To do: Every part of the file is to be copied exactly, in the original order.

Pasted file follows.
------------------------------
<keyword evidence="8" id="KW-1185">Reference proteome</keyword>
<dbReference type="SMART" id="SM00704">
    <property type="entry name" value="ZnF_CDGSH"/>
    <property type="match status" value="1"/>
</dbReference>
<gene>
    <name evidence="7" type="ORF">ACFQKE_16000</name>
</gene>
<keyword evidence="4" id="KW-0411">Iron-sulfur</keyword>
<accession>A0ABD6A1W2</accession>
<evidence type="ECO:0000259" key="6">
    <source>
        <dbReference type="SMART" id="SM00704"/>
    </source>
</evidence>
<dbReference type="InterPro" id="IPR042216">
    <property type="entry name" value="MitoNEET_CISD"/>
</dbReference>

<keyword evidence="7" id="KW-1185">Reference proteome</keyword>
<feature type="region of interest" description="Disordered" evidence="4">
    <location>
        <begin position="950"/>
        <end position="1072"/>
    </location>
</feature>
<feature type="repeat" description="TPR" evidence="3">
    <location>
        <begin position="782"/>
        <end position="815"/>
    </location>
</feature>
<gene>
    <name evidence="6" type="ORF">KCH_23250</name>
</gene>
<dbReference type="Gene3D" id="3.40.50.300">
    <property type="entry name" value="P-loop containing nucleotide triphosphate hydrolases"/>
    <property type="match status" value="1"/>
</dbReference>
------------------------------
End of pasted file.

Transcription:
<keyword evidence="8" id="KW-1185">Reference proteome</keyword>
<dbReference type="SMART" id="SM00704">
    <property type="entry name" value="ZnF_CDGSH"/>
    <property type="match status" value="1"/>
</dbReference>
<gene>
    <name evidence="7" type="ORF">ACFQKE_16000</name>
</gene>
<keyword evidence="4" id="KW-0411">Iron-sulfur</keyword>
<accession>A0ABD6A1W2</accession>
<evidence type="ECO:0000259" key="6">
    <source>
        <dbReference type="SMART" id="SM00704"/>
    </source>
</evidence>
<dbReference type="InterPro" id="IPR042216">
    <property type="entry name" value="MitoNEET_CISD"/>
</dbReference>

<keyword evidence="7" id="KW-1185">Reference proteome</keyword>
<feature type="region of interest" description="Disordered" evidence="4">
    <location>
        <begin position="950"/>
        <end position="1072"/>
    </location>
</feature>
<feature type="repeat" description="TPR" evidence="3">
    <location>
        <begin position="782"/>
        <end position="815"/>
    </location>
</feature>
<gene>
    <name evidence="6" type="ORF">KCH_23250</name>
</gene>
<dbReference type="Gene3D" id="3.40.50.300">
    <property type="entry name" value="P-loop containing nucleotide triphosphate hydrolases"/>
    <property type="match status" value="1"/>
</dbReference>